In Canada, we have the nineteenth and early twentieth century trope of the docile, dead and dying noble savage–the non-threatening, “weird and waning” Native. Duncan Campbell Scott’s “The Onondaga Madonna” comes to mind:
She stands full-throated and with careless pose,
This woman of a weird and waning race,
The tragic savage lurking in her face,
Where all her pagan passion burns and glows;
Her blood is mingled with her ancient foes,
And thrills with war and wildness in her veins;
Her rebel lips are dabbled with the stains
Of feuds and forays and her father’s woes.
And closer in the shawl about her breast,
The latest promise of her nation’s doom,
Paler than she her baby clings and lies,
The primal warrior gleaming from his eyes;
He sulks, and burdened with his infant gloom,
He draws his heavy brows and will not rest.
If all it takes for Hungarians to embrace minorities and foreigners is to be told that they pose no threat and are “harmless,” then this begs the question: has Hungary’s “brave” and outspoken Orbán government helped, in words and in deeds, Hungarians to be more tolerant and accepting of “the other?” Has the Orbán government built upon the inherently “open hearts” of the Hungarian people when it comes to explaining that Muslims and migrants pose no threat or risk? The answer is pretty obvious to anyone who has followed Hungarian public discourse. Governments have a major role to play in shaping public opinion and Prime Minister Viktor Orbán is well aware of this.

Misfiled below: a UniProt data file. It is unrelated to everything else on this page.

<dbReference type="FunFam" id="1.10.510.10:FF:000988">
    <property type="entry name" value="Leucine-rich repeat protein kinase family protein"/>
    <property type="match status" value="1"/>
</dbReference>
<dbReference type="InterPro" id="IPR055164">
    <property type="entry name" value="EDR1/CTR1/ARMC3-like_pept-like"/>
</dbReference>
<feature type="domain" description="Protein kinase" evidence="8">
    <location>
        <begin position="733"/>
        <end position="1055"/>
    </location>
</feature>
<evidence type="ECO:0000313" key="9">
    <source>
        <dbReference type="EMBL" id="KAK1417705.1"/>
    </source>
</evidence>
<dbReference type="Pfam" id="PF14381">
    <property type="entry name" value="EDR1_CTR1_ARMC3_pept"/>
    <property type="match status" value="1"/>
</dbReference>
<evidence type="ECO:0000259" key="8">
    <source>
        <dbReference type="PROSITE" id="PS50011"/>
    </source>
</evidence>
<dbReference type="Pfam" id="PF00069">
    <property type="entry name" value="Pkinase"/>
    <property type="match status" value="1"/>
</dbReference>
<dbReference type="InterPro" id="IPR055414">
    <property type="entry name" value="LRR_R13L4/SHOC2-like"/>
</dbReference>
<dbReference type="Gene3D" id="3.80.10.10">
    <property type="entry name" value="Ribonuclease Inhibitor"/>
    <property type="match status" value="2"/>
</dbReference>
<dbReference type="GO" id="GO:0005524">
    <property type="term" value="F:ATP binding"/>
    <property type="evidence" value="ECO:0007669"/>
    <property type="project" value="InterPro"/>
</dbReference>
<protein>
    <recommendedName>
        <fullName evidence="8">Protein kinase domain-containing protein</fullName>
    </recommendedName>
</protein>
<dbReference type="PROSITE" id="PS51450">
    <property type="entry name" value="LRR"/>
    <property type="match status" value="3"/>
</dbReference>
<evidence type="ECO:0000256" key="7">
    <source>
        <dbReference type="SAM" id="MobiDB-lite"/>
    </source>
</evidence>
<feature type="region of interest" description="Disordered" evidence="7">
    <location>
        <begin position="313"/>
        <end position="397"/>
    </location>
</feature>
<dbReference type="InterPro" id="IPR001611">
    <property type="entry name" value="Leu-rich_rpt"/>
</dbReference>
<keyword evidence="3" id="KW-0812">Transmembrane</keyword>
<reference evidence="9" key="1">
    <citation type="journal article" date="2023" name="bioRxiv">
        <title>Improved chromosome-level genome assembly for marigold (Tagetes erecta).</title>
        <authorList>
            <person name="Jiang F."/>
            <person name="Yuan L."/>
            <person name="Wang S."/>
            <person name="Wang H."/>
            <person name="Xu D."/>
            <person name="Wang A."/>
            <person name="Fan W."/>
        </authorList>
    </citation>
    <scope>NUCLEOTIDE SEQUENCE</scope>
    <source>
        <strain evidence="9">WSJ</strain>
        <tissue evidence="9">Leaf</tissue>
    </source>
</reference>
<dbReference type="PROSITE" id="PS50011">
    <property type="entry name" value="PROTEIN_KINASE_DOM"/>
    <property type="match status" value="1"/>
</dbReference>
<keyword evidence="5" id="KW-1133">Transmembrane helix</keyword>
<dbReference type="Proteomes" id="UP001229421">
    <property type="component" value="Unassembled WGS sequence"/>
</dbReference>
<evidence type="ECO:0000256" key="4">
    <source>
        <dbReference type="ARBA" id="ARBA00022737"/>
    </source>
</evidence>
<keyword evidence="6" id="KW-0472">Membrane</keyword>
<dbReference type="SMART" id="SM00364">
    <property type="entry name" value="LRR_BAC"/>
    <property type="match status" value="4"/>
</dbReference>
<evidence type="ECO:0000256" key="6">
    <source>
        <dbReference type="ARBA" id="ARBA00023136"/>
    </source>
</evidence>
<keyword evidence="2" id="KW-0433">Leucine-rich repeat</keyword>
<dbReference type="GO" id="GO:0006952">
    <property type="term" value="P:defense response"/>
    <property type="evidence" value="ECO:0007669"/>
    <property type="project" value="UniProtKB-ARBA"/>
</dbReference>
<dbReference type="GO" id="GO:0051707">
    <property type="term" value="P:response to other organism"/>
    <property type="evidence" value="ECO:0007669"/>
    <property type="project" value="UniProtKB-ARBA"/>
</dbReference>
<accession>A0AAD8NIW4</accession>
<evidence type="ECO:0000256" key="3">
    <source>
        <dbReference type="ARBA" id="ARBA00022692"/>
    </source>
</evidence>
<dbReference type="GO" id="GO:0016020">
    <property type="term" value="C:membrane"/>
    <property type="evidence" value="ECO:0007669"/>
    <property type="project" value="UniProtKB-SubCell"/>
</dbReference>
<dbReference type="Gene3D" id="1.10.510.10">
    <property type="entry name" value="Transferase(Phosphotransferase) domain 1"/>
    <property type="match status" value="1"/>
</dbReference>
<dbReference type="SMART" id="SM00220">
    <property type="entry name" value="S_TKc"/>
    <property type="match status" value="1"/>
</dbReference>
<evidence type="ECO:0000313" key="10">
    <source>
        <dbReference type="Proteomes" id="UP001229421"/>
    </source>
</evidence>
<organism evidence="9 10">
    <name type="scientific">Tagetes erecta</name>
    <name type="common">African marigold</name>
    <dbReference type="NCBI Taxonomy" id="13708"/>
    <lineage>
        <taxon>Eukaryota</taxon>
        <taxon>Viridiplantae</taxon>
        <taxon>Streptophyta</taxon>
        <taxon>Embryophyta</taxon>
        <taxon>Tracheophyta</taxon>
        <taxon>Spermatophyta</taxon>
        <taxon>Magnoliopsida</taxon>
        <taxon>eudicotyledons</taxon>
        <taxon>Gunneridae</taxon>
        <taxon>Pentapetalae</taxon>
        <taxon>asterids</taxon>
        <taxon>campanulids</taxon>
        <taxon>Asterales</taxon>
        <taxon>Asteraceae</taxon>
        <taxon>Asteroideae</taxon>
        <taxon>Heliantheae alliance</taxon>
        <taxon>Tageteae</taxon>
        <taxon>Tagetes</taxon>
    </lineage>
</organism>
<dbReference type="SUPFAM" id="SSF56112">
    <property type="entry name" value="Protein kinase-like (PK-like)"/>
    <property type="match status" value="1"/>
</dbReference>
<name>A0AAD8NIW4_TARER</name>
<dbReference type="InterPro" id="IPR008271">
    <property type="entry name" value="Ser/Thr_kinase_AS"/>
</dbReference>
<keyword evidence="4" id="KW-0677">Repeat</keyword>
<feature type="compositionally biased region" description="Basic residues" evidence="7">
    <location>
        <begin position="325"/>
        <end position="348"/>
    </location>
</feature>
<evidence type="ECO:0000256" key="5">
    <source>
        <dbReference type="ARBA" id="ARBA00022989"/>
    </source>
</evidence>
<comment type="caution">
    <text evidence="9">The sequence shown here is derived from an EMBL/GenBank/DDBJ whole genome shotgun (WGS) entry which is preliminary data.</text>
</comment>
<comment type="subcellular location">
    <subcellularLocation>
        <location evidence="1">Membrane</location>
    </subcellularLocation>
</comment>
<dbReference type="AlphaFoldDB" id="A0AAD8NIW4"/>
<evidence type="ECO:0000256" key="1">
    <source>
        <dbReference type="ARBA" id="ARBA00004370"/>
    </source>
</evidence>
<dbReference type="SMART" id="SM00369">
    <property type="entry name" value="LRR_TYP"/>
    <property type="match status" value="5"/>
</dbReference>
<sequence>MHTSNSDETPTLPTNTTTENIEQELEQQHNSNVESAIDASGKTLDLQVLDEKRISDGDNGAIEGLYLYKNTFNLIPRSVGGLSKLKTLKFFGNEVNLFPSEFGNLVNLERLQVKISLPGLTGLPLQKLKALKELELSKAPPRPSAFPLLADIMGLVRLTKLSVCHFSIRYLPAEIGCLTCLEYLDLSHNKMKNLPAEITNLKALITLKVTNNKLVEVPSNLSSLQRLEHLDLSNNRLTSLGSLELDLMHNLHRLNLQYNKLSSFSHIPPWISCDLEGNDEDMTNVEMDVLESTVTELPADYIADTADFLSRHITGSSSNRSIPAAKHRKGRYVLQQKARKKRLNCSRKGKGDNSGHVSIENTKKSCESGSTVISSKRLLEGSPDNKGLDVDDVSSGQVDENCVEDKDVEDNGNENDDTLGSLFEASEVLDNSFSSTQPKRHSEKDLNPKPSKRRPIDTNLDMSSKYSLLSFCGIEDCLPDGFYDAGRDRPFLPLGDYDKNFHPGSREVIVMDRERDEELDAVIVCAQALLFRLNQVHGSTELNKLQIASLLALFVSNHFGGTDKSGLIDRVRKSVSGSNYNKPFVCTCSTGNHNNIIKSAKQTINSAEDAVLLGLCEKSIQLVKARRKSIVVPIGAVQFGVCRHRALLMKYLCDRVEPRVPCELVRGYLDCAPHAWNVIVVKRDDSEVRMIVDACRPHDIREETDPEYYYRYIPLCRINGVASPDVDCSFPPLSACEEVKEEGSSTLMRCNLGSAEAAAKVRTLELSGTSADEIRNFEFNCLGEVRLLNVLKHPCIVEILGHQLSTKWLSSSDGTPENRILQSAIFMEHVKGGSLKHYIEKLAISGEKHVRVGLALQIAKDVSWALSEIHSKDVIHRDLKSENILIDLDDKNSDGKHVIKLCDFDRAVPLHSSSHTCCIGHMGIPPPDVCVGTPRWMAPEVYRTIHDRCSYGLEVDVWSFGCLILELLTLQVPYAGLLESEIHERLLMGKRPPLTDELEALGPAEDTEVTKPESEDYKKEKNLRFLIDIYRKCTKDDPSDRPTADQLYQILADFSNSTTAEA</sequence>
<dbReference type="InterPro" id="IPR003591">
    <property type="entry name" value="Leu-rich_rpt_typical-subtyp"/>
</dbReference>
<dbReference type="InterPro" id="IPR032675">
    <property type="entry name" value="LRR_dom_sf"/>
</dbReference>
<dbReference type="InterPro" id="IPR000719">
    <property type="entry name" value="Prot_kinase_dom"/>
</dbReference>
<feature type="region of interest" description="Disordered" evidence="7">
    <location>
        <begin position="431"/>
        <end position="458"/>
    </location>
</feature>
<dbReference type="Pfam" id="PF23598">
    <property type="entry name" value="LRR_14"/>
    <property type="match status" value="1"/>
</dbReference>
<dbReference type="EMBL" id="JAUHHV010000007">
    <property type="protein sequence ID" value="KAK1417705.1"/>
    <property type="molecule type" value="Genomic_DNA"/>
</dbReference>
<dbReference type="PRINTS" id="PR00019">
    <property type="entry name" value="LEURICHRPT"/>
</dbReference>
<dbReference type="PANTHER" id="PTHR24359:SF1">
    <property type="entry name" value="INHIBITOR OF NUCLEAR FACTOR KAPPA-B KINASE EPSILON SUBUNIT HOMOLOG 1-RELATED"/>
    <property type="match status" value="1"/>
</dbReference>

It’s a rather sad state of affairs, if the only way that Europeans or Hungarians, conservative Europeans and Christian Hungarians can define and imagine themselves is in contrast to imagined foreign enemies. It is sadder still, if the only way to unite Europeans is through Islamophobia. I don’t think that Islamophobia is ever beneficial to anyone. If a society has no symbols or ideals around which to rally and unify, other than visceral hatred of the imagined other, then that society is hopelessly dysfunctional. It is on the trajectory of disintegration, and no amount of Islamophobia will be of help.
Hungary, thanks to Mr. Orbán’s statements and activities on the topic of migration and refugees, has certainly garnered attention in Europe and beyond. This past week in Washington DC, I presented at a conference on the migration crisis and a young man, who turned out to be a Donald Trump supporter, came up to me (I had presented on the refugee crisis following the 1956 Hungarian revolution) and asked me about what I thought of Mr. Orbán. He was clearly enamoured. Never had I thought that a young man from rural Virginia, and with a limited formal education, would be intimately familiar with a Hungarian prime minister and his policies.
But making mostly negative headlines and being outlandish does not mean that you are shaping mainstream policy and decision-making, or western discourse. It is also easy to assume, from within the rhetorical whirlwind of the pro-Orbán camp, that people in the West are “waking” from a deceptive liberal slumber, that liberalism and the West is dying and decrepit, and that Mr. Orbán’s self-serving brand of anti-western illiberalism is the way of the future and a beacon for the world. It actually isn’t and Hungary, along with its dominant, government-initiated xenophobic discourse, continues to be a marginal and increasingly immature, non-serious player on the political and ideological peripheries of the West, which its current leaders so love to hate.